Department of Health and Human Services
DEPARTMENTAL APPEALS BOARD
Civil Remedies Division
James Brian Joyner, M.D.,
(OI File No. H-17-40790-9),
The Inspector General.
Docket No. C-17-1121
Decision No. CR5071
The Inspector General (IG) of the United States Department of Health and Human Services excluded James Brian Joyner, M.D. (Petitioner) from participation in Medicare, Medicaid, and all federal health care programs for a period of 13 years, pursuant to section 1128(a)(4) of the Social Security Act (Act) (42 U.S.C. § 1320a-7(a)(4)). Petitioner now challenges the exclusion. For the reasons stated below, I conclude that the IG had a basis for excluding Petitioner from program participation and that the 13-year exclusion period is not unreasonable. I therefore affirm the IG’s exclusion determination.
I. Case Background and Procedural History
On October 7, 2014, a grand jury indicted Petitioner with violations of 21 U.S.C. §§ 841(a)(1) and 846 (Count One) and of 18 U.S.C. § 1956(h) (Count Two). IG Ex. 2.1 On May 25, 2016, Petitioner entered a plea agreement agreeing to plead guilty to Count One in exchange for the dismissal of Count Two. IG Ex. 3 at 1. On November 18, 2016,
the Court accepted Petitioner’s plea, dismissed Count Two, and sentenced him to 70 months of imprisonment. IG Ex. 4.
By letter dated June 30, 2017, the IG notified Petitioner that he was being excluded from participation in Medicare, Medicaid, and all federal health care programs under 42 U.S.C. § 1320a-7(a)(4) for a period of 15 years. IG Ex. 1. The IG based the exclusion on Petitioner’s felony conviction of a criminal offense in the United States District Court, Eastern District of Tennessee (District Court) related to the unlawful manufacture, distribution, prescription, or dispensing of a controlled substance as defined under federal or state law. Id. at 1.
The IG identified two aggravating factors as a basis for increasing the exclusion period from five to 15 years: (1) the acts that resulted in Petitioner’s conviction, or similar acts, were committed over a period of more than one year, from approximately July 2009 to December 2010; and (2) the sentence imposed by the court included a term of incarceration, in this case 70 months. Id. at 2.
Petitioner requested a hearing before an administrative law judge (ALJ) to dispute the length of the exclusion. Specifically, Petitioner challenged the first aggravating factor, asserting his plea agreement established that he was only involved in the acts that led to his conviction from April 30, 2010 to June 30, 2010. On October 12, 2017, I held a prehearing conference by telephone with the parties, the substance of which is summarized in the October 17, 2017 Order and Schedule for Filing Briefs and Documentary Evidence (Summary Order).
After the prehearing conference, on October 19, 2017, the IG issued an amendment to Petitioner’s notice of exclusion. IG Ex. 5. The amendment notified Petitioner that the IG reconsidered its assessment of the period of exclusion and had removed the first aggravating factor, finding that Petitioner’s acts that resulted in his conviction were not committed over a period of one year or more. As a result, the IG reduced Petitioner’s exclusion period from 15 years to 13 years. Id.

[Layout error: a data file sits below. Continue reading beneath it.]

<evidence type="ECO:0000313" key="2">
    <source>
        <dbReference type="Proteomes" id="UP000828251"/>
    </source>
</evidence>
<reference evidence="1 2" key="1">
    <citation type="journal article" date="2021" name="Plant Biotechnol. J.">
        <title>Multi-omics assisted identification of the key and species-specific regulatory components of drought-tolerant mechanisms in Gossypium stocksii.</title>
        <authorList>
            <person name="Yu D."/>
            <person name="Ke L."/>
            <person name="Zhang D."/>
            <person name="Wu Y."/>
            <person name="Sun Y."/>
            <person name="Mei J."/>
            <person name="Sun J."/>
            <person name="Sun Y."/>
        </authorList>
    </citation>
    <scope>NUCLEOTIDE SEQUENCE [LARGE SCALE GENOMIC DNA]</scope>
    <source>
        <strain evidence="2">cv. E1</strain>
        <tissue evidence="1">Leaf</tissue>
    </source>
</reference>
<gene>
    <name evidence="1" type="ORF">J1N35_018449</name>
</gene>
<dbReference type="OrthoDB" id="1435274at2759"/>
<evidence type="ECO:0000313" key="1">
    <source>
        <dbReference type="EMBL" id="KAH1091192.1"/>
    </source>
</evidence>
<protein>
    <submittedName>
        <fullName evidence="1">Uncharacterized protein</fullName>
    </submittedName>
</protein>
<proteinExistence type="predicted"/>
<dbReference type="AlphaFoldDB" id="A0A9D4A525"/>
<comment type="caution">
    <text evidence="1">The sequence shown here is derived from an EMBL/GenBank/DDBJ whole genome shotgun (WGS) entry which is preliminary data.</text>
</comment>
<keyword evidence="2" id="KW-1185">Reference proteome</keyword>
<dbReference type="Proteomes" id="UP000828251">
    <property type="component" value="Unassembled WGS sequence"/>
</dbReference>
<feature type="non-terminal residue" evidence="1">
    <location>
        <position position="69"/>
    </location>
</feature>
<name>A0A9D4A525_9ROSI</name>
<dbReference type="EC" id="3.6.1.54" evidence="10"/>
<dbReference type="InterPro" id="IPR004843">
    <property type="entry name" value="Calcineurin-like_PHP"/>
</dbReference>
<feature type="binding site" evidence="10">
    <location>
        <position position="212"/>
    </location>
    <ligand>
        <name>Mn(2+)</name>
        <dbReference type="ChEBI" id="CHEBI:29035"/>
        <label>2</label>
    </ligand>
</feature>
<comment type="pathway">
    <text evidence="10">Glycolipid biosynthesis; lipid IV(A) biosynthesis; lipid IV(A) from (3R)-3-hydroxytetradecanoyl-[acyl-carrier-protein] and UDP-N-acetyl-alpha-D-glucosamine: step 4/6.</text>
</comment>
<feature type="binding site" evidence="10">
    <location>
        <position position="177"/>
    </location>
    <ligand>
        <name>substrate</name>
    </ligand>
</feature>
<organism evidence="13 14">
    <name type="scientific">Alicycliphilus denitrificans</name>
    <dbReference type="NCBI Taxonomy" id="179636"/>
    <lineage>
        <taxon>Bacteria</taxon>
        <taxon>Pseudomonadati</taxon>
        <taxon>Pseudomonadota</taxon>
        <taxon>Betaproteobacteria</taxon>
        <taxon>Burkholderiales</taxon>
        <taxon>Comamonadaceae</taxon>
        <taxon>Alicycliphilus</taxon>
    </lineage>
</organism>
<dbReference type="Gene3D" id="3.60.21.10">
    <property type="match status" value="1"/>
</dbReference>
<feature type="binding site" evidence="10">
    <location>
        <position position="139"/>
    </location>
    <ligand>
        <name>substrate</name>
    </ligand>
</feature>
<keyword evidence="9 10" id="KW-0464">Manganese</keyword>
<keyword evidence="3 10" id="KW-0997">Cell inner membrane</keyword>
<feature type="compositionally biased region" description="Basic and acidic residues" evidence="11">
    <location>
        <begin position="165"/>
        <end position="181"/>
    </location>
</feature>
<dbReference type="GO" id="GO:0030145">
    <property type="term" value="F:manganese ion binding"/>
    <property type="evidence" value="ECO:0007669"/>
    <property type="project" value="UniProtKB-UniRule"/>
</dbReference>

The IG filed an informal brief (IG Br.) on November 13, 2017, with exhibits marked as IG Exs. 1 through 5. Petitioner filed a Motion for Continuance and Stay of Proceedings (Motion to Stay) on January 9, 2018, a Motion to Compel Discovery (Motion to Compel) on January 10, 2018, and an informal brief (P. Br.) that was received on January 18, 2018. The IG filed its responses to Petitioner’s motions on January 26, 2018, and a reply brief (IG Reply) on January 29, 2018. Petitioner filed a sur-reply (P. Sur-Reply) that was received on February 15, 2018.
Petitioner did not object to any of the IG’s proposed exhibits. Therefore, I admit all of the proposed exhibits into the record. Order ¶ 5; 42 C.F.R. § 1005.8(c); Civ. Remedies Division Pro. (CRDP) § 14(e).
The IG indicated he did not believe a hearing to be necessary in this case and identified no witnesses. IG Br. at 10. Petitioner asserted a hearing is necessary and provided a lengthy list of proposed witnesses. P. Br. at 3-4. However, I advised the parties that “[s]hould a party desire an in-person hearing, it must submit the written testimony of its witnesses in advance, in the form of an affidavit or a written sworn declaration.” Summary Order ¶ 7. While Petitioner submitted a list of witnesses, he did not provide direct examination testimony in writing for his proposed witnesses, as directed by my Summary Order. Nor has either party requested cross-examination of the opposing party’s witnesses. CRDP § 19(d). Therefore, I do not find that an in-person hearing is necessary and accordingly will decide this case on the briefs submitted and the exhibits of record.